Justice for Magdalenes brings their case to the UN
The Irish advocacy group seeking justice for the Magdalenes (the generations of Irish women hidden away, often for life, at the Magdalene laundries) took their campaign to the United Nations Committee Against Torture this week.
Spokesperson Maeve O’Rourke from the Justice for Magdalenes group made a verbal submission to the UN Committee Against Torture in Geneva this week, where she told the panel that former Magdalene residents still alive today continue to suffer degrading treatment in violation of Article 16 of the UN Convention Against Torture (UNCAT).
Justice For the Magdalenes estimates that tens of thousands of Irish women who were pregnant out of wedlock or considered too attractive, too independent, too spirited, too sexually frank, or too otherwise challenging to the Irish society of the time were often sent to the laundries. Many of them are now dead.
O’Rourke claimed that by refusing to investigate and ensure redress for the remaining survivors, the state is disregarding its obligations under UNCAT Articles 12-14.
'They have received no apology from the state, no investigation, no redress, and no compensation for their abuse. They receive no pension for their unpaid labour,' O'Rourke told the Irish Examiner.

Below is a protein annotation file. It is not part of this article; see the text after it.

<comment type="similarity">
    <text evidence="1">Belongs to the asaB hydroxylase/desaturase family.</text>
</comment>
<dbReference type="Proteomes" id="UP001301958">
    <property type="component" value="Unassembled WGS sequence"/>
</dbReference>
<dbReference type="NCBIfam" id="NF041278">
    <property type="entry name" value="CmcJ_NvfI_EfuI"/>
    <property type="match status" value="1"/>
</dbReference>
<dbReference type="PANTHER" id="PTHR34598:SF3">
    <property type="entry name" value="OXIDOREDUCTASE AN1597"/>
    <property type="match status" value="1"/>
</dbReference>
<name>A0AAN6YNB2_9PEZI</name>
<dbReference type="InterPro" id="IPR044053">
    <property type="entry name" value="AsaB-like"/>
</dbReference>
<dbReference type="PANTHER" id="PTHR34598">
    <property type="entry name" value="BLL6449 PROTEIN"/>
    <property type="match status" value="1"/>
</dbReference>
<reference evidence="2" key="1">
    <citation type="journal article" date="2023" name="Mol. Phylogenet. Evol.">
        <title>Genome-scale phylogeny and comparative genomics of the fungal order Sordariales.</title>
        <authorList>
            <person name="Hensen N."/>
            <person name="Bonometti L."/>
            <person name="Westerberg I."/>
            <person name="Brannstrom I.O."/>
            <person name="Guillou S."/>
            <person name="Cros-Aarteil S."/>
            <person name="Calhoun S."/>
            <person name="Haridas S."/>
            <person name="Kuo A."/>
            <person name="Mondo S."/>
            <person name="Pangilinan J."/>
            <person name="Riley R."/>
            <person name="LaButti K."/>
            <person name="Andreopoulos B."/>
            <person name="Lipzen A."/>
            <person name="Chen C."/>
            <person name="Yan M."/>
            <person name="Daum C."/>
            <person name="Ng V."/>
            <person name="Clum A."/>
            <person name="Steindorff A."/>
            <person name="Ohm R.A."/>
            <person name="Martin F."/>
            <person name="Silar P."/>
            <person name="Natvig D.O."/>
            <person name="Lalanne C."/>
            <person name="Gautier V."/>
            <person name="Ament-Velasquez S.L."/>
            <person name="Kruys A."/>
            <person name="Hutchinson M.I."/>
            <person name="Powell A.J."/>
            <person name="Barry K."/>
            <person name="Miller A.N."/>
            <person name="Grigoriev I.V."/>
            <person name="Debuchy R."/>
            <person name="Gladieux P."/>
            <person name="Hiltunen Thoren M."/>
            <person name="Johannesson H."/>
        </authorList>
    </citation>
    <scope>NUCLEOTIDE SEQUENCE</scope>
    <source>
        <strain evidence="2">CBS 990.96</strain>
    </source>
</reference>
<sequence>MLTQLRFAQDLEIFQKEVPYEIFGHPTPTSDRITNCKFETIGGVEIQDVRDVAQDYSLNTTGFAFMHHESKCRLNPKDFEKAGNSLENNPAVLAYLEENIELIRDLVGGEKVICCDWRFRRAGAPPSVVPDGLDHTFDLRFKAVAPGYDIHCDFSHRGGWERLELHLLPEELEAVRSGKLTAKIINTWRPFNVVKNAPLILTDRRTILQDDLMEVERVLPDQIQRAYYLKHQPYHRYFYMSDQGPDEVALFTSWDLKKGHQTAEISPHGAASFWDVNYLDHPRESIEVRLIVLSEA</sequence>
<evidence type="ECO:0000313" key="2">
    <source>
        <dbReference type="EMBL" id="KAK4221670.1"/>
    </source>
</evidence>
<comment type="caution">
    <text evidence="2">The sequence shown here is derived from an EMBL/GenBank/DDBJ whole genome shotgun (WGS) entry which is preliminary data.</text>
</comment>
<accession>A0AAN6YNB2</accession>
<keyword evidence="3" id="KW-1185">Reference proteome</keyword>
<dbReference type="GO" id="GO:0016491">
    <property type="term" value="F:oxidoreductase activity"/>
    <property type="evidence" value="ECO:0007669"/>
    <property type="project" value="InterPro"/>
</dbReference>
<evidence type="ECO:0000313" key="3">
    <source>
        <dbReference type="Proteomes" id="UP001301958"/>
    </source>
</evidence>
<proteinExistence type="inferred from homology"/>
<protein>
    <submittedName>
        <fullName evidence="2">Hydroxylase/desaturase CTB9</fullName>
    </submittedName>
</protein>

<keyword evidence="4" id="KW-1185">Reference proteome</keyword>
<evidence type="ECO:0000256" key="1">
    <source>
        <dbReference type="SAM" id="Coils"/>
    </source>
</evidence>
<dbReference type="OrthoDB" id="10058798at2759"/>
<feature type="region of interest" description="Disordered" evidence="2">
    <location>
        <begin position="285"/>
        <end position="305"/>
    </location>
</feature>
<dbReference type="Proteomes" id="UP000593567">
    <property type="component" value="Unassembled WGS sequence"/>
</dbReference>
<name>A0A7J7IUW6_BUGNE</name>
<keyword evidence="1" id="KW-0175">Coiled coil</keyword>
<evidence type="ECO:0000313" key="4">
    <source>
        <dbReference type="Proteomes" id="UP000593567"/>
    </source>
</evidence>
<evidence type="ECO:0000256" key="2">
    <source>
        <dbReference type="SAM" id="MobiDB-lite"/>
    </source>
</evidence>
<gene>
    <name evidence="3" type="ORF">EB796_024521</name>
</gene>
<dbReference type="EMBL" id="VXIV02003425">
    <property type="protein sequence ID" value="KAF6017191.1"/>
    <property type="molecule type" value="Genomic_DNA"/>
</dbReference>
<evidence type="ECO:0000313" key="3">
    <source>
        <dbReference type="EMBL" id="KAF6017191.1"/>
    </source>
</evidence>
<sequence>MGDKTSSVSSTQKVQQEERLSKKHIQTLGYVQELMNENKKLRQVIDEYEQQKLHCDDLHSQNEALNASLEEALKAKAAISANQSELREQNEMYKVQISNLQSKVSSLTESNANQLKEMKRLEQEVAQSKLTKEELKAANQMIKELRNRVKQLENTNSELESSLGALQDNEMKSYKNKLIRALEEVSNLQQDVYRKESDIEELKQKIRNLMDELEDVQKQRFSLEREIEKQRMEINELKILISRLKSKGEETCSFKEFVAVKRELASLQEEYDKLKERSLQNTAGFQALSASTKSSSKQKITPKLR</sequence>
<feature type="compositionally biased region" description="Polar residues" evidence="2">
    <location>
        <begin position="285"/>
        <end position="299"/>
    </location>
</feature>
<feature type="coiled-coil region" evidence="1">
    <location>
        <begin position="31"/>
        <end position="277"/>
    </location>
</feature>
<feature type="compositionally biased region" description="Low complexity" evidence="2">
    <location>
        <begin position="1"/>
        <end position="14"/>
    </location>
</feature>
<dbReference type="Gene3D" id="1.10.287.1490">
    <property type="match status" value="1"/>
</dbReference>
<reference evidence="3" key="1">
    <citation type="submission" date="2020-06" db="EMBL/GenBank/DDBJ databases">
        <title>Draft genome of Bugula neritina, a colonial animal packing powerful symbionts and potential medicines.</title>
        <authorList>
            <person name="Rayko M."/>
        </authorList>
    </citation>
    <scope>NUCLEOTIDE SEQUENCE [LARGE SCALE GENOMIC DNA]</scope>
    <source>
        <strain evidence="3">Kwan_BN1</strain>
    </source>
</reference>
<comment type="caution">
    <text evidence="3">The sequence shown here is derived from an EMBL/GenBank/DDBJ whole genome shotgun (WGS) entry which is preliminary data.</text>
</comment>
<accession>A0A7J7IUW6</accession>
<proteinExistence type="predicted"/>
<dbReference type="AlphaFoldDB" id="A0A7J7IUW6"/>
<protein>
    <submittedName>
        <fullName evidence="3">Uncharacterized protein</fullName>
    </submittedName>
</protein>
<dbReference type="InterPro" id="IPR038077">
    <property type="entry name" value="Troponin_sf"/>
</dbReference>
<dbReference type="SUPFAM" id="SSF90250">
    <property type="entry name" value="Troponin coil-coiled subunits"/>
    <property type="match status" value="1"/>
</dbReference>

Between 1922 and 1996, 10 Magdalene laundries operated in Ireland, run by four Catholic orders of nuns. Justice for the Magdalenes argues the Irish state had a role to play in the laundries as it knew children were imprisoned there and were supplying child labour.
They have also shown state policy required the transfer of 'repeat' unmarried mothers from state-funded mother and baby homes to the unregulated laundry institutions.
It has also harshly criticized the state for not forcing the religious orders to release their detailed records on Magdalene detainees.
In November 2010, the Irish Human Rights Commission released a report that said there is sufficient evidence of state responsibility for unlawful imprisonment, servitude, forced labour and cruel and degrading treatment, and called for a statutory inquiry into human rights violations at the laundries.
- The New York Times questions Ireland’s highly-p
- Gay wedding cakes latest target of anti-gay...
- Spanish judge slams Ryanair’s sexist air...
- Racist incidents in Ireland up by 85 percent...
- Bah! Humbug! The ten worst things about Christm
- No Irish prosecution for man named as world’s...
- Offensive NFL sign outside restaurant just...
- Ireland crowned “Top Tourist Destination”...
- An open letter in strong defence of capitalism.
- Dublin cops foil hit on drug kingpin John...
Had Collins survived the Civil War, he would have tried to reunite the divided Irish nation. He signed the Partition Treaty being of the impression thGay wedding cakes latest target of anti-gay bigots
Despite their lack of Political Correctness in some circles, over 90 percent of today's marriages are between one man and one woman. Maybe those of uPope Francis calls capitalism “new tyranny” calls on leaders to fight poverty
"Obama and Kenny are baby killers" what asinine crap some people spew on IC.Nelson Mandela was against IRA decommissioning its arms during 2000 talks
Sinn Fein never wanted or asked for a state based on any religious tenets.